What exactly is a Player HateHer? It’s a term we’ve coined to describe a universal and age-old phenomenon: women hating on other women. At some point in our lives, all women player hate. It’s a fact. We player hate on women we don’t know, as well as some of our closest friends. And most of us have also been the victims of player hating. The purpose of this book is to bring a world of women closer together—women who are otherwise divided by the silliest reasons—by making them laugh out loud about their player hating ways as much as we did about ours. Ultimately, embracing the humor of player hating will help women overcome the destructive cycle—the jealousy, lies, rumors—that seems too often to weaken the bond of our sisterhood. And the better we get along, the more we can accomplish.
But let’s back up for a moment. If someone was referred to as a “player hater” in the 1960s, it meant that he or she was critical of a “Mack” – a man with power over the finest women. A “cool cat,” if you will. To celebrate the true “players” there were fancy player’s balls. At these functions, the Mack of the Year would be crowned. The men who lost would be secretly jealous and find every flaw possible in the new Mack. Well, we’ve taken the term “player hater” and redirected it towards women.
These days, as women advance in countless ways, player hating seems to have grown into an unacknowledged national pastime. And yes, we’re also guilty of the crime. A few summers ago, while on a business trip in the British Virgin Islands, we really became aware our player hating ways. Seated poolside for some relaxation and a little people watching, we spotted an African-American woman sitting alone across the deck. We immediately began to assess this woman, starting with her looks; by our standards, they were average. Then we moved on to wondering how she could afford a vacation at such a nice resort, and where she got the nerve to wear that little bikini. The hating really started when a nice-looking Caucasian man walked up to her, put his hands on her shoulders and gave her a passionate kiss. After the initial shock wore off, we had more questions: How could she be on this island with a man while two beautiful women like us were alone? Who did she think she was? And what did he possibly see in her?
To make matters worse, when the woman got up to leave the pool area, she stopped and introduced herself to us. We smiled politely, but shrank a little into our lounge chairs with our guilty consciences. The woman gave us her room number and invited us to hang out with her and her husband—they were honeymooning—if we had the time. “It’s so good to bump into some sisters from the states,” she said with a gracious smile. Needless to say, we felt very small.
But fortunately, we were able to see the humor in the situation, and recognize how common it is for women to judge other women without knowing the first thing about them. This isn’t a harmless habit, girls, it’s got consequences: too often, we focus on bringing down the other woman, and in the process we demean ourselves and forfeit the chance of a friendship.
The importance of female friendship has never been more acknowledged by our society than it is today—evidenced by the mushrooming of book clubs, ladies’ nights, tv hits such as Sex and the City, and more—and yet there is no other book on the market which addresses this all-to-common stumbling block to women’s relationships with other women.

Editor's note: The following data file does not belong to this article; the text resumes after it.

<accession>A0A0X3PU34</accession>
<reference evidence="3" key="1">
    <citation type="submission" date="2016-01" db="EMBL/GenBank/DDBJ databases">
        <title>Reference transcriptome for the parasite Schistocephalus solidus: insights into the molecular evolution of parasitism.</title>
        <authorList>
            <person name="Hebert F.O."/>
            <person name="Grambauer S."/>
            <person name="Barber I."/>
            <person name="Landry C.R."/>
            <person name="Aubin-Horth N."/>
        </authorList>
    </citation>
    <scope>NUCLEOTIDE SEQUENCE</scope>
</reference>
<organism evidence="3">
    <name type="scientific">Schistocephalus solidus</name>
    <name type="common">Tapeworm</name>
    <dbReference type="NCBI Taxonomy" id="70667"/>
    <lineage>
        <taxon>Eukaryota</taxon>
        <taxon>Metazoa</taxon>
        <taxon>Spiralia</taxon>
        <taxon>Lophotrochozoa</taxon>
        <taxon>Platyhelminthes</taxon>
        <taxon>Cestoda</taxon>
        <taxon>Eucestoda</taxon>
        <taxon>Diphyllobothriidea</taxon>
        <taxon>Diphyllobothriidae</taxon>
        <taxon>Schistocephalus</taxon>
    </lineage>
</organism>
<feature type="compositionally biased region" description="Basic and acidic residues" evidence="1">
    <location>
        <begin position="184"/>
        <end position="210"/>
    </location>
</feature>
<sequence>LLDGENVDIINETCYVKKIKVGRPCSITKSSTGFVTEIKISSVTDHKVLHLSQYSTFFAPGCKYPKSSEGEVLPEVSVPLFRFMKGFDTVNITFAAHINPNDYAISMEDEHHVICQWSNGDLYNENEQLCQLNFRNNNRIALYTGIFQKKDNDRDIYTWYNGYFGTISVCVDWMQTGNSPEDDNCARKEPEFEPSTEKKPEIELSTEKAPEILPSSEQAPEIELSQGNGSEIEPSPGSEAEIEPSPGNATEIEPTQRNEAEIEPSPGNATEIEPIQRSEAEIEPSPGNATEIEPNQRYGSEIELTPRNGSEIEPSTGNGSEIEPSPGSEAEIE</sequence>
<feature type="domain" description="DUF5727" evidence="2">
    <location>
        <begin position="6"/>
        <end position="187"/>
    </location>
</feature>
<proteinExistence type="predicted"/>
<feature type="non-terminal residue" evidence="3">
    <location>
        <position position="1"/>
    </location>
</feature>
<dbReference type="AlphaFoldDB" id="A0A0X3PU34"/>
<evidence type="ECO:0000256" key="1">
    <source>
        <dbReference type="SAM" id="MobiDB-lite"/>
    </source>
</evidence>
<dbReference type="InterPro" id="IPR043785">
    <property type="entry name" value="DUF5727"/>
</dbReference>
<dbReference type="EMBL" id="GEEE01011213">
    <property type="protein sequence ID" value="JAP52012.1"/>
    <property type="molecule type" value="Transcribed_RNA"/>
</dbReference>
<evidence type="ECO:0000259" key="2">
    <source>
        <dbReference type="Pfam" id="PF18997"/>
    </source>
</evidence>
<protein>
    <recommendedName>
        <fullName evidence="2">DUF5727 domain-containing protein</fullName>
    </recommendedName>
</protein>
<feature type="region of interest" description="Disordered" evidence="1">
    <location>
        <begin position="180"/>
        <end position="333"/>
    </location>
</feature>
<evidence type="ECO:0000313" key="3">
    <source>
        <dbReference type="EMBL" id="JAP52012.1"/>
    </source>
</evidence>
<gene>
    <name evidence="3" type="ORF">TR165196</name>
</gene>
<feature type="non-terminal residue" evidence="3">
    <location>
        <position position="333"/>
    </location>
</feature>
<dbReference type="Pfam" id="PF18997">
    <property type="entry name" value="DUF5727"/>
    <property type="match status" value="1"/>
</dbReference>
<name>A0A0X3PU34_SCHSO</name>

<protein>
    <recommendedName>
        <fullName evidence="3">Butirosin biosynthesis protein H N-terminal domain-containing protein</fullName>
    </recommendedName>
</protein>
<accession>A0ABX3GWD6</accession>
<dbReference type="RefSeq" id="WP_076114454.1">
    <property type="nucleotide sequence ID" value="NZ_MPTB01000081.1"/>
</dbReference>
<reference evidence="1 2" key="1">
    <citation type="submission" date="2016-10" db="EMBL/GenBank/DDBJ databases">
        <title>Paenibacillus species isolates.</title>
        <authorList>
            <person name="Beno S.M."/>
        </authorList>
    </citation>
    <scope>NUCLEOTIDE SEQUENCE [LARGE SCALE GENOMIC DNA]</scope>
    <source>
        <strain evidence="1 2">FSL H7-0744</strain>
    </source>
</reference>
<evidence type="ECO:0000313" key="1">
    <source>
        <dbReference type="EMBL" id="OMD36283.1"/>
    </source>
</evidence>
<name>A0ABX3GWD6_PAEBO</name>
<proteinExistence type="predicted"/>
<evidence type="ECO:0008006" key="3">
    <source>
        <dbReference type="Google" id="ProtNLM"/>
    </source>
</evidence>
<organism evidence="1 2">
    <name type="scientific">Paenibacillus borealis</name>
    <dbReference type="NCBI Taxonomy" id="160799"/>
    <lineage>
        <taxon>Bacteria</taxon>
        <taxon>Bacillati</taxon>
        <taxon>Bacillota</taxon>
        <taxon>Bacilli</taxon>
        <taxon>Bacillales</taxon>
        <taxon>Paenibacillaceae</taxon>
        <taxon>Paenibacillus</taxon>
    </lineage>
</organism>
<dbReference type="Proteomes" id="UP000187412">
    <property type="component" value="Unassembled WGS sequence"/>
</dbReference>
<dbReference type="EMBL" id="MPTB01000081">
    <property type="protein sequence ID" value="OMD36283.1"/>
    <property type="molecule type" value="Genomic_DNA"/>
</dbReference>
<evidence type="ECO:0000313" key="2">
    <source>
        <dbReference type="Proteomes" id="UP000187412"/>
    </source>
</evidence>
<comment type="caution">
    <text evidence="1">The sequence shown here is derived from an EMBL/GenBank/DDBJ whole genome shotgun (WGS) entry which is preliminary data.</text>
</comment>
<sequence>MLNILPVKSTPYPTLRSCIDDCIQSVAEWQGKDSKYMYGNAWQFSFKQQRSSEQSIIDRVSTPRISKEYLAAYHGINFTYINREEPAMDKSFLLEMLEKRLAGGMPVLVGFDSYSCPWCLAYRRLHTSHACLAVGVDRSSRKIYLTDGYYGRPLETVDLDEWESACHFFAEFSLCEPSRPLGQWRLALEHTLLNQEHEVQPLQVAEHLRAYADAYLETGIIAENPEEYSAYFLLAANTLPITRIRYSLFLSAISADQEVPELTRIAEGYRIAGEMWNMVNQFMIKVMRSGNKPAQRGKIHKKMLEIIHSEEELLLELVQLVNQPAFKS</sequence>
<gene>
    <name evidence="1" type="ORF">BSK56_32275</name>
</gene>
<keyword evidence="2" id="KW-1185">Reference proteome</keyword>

Tamara Johnson-George and Katrina Chambers have been friends for many years. Articulate, telegenic, and stylish, they are ideal authors to promote Player HateHer. The tone of this book matches the spirited give-and-take of their friendship, and readers will feel like they’re sitting around sharing laughs and stories with their best friends—if their best friends were this hilarious and brutally honest. The book is structured according to different “types” of player hating, and every woman is sure to find herself somewhere in these stories.
ABOUT THE AUTHORS
TAMARA A. JOHNSON-GEORGE, a native New Yorker, is widely known as “Taj”—one third of the nineties multi-platinum R&B group, Sisters With Voices (SWV). Sisters With Voices recorded multiple albums and is still revered as one of the leading pioneers for up and coming girl groups. Tamara has several passions, including acting, modeling and poetry, an interest which led her to write several songs on three of the groups’ albums. She has lived and worked in Los Angeles, where she starred in the gospel musical “If Loving You Is Wrong, I Don’t Want To Do Right.” Four years ago Tamara decided to return to school to complete her education, and she is now an alumna of Belmont University in Nashville, TN, where she earned her Bachelor of Arts degree in Marketing. She currently resides in Nashville, TN with her husband, 1995 Heisman Trophy winner Eddie George.
KATRINA R. CHAMBERS is a graduate of Angelo State University, San Angelo, TX (B.A., 1994) where she majored in Communications and English. Upon graduation she moved to Atlanta, GA where she began her work in the entertainment industry, specializing in film and video production, primarily writing and producing music videos. She worked as an in-house producer for a local production company producing music videos for several different record labels including Motown, LaFace, Jive, and SoSo Def Records before eventually leaving to pursue a full-time career in entertainment in New York City. Since that time, she has taught Video Technology and Communications at high schools in North Carolina and Texas. Throughout, Katrina has gained several years experience in publicity and marketing and in 2002 she started her own PR and Marketing firm, PRO-TENTIAL Management (www.pro-tential.com). In addition, she is the Producer of TEEN SCENE, a weekly radio talk show for teens. Katrina currently divides her time between homes in Washington, D.C. and New York City.